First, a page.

The past two weeks brought mostly high temperatures and mixed rainfall throughout most of the Plains and Upper Midwest. Favorable planting conditions prevailed across the Corn Belt as a result, with warm temperatures (up to 3-5°F above normal) and dry weather (0.5-1 inches below normal) dominating the central Midwest and areas to the west. The latest Crop Progress report of the season (16 May) estimated national-level sowings at 49%, a whopping 27% jump from last week, though still well behind last year’s 78% and the five-year average of 67%. While most key producing regions of the central/eastern Corn Belt, including the “I” states (i.e. Illinois, Iowa and Indiana), have seen a huge catch-up over the past two weeks, some of the Northern crop areas continue to suffer from severe delays (most notably the Dakotas, where plantings are 23-35% behind schedule), warranting close attention.

The latest EC/GFS model outlook suggests more mixed and volatile weather in store. Besides pockets of dryness in the western and northern parts of the Corn Belt, most of the Upper Midwest will likely receive near to above-average rainfall totals, with the wettest conditions centered around Illinois, Indiana and Ohio. This pattern might locally cause some lingering delays in planting. Weather into early June will be critical, and if conditions continue to lean towards wetness, further drops in potential yield may be expected.

Favorable harvest weather conditions bode well for Argentina corn production – Refinitiv Commodities Research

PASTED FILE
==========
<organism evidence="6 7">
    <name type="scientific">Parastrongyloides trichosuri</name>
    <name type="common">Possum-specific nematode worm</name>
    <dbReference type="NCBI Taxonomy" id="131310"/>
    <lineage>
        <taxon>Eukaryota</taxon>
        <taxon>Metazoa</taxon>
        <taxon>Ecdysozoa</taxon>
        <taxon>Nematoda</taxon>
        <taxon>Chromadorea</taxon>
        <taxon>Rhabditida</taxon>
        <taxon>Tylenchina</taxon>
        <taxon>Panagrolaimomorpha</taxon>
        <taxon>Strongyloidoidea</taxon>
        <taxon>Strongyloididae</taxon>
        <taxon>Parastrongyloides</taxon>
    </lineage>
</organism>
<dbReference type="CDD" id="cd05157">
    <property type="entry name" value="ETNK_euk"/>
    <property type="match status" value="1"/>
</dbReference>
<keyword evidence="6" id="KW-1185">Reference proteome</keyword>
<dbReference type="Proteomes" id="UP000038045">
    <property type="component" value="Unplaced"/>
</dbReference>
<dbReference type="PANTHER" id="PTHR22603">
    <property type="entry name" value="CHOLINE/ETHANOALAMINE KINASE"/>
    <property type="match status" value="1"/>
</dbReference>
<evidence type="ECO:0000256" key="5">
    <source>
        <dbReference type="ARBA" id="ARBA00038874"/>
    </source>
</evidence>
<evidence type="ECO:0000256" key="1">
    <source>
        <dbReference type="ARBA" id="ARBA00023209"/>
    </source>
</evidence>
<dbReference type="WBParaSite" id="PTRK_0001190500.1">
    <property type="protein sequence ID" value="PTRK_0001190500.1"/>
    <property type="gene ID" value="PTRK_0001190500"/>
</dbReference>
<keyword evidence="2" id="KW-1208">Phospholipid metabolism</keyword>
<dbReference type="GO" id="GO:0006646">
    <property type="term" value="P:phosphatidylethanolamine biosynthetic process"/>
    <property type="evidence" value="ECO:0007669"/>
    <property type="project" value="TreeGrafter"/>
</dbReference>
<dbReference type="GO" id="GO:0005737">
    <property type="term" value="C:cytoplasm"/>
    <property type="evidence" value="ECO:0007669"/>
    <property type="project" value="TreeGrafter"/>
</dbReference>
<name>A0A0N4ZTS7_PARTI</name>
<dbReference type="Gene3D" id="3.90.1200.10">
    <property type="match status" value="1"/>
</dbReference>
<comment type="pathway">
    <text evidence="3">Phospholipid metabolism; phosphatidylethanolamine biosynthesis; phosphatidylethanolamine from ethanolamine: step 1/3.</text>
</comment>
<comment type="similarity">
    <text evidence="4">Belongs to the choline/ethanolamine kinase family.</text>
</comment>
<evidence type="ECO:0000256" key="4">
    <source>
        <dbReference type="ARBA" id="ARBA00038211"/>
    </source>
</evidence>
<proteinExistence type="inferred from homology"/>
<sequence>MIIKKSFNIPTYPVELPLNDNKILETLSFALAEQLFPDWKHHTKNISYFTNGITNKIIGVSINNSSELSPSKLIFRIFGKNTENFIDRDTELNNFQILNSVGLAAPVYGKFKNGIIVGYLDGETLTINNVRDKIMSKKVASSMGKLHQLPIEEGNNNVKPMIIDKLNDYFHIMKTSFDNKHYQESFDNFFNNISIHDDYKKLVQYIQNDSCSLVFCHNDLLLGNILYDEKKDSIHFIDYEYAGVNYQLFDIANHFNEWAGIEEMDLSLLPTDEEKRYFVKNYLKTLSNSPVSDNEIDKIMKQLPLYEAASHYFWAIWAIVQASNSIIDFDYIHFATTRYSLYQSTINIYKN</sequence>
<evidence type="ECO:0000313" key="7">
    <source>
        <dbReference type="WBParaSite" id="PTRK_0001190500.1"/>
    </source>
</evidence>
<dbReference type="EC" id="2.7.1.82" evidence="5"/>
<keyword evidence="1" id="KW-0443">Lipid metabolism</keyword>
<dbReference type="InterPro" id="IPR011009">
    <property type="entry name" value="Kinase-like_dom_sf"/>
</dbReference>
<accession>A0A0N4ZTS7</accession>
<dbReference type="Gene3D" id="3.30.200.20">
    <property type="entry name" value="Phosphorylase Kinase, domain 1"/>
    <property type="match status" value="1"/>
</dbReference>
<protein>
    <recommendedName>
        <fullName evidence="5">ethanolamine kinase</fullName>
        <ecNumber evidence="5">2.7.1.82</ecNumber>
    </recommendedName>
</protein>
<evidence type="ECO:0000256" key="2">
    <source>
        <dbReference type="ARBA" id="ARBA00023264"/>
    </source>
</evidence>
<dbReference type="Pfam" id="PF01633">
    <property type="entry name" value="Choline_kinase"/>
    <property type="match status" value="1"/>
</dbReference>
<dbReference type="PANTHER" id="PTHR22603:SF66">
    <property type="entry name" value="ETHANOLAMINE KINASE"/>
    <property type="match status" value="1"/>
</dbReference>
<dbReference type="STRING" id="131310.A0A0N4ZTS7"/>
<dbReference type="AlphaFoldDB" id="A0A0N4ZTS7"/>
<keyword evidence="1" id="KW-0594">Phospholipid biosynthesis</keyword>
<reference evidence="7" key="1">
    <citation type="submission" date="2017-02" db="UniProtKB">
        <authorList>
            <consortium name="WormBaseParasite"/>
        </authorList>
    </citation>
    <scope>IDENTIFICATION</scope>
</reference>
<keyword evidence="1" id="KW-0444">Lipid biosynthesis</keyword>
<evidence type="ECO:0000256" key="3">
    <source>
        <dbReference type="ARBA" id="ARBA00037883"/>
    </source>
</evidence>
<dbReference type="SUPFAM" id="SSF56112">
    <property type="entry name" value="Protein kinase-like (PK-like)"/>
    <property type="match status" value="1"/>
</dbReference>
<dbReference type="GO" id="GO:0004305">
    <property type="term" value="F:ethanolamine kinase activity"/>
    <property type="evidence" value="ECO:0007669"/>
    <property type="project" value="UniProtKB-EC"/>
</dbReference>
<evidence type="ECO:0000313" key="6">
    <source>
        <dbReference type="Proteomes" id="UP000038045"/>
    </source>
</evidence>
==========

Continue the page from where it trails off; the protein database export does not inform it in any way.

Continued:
2021/22 Argentina corn production is fractionally raised to 50.1 [48.4–53.0] million tons, reflecting rapid/stable harvest progress and favorable late season weather conditions. Our current estimate puts planted area at 7.3 million hectares, in line with the Bolsa de Cereales in Buenos Aires’ latest national-level projection. In May’s WASDE (12 May), USDA placed Argentina corn production at 53 million tons, unchanged from last update. Bolsa de Cereales in Buenos Aires and Bolsa de Comercio in Rosario currently forecast production at 49 and 49.2 million tons, respectively. According to the Ministry of Agriculture, as of 12 May, corn harvest was 41% complete nationally, well ahead of last year’s 36%. Bolsa de Cereales in Buenos Aires, however, reported progress of only 25.8%, warranting attention. Looking ahead, both GFS and EC weather models indicate that most of the main Pampas region will likely receive below average precipitation over the next 5-10 days (albeit the exact totals are variable in recent runs), which should bode well for harvest activities.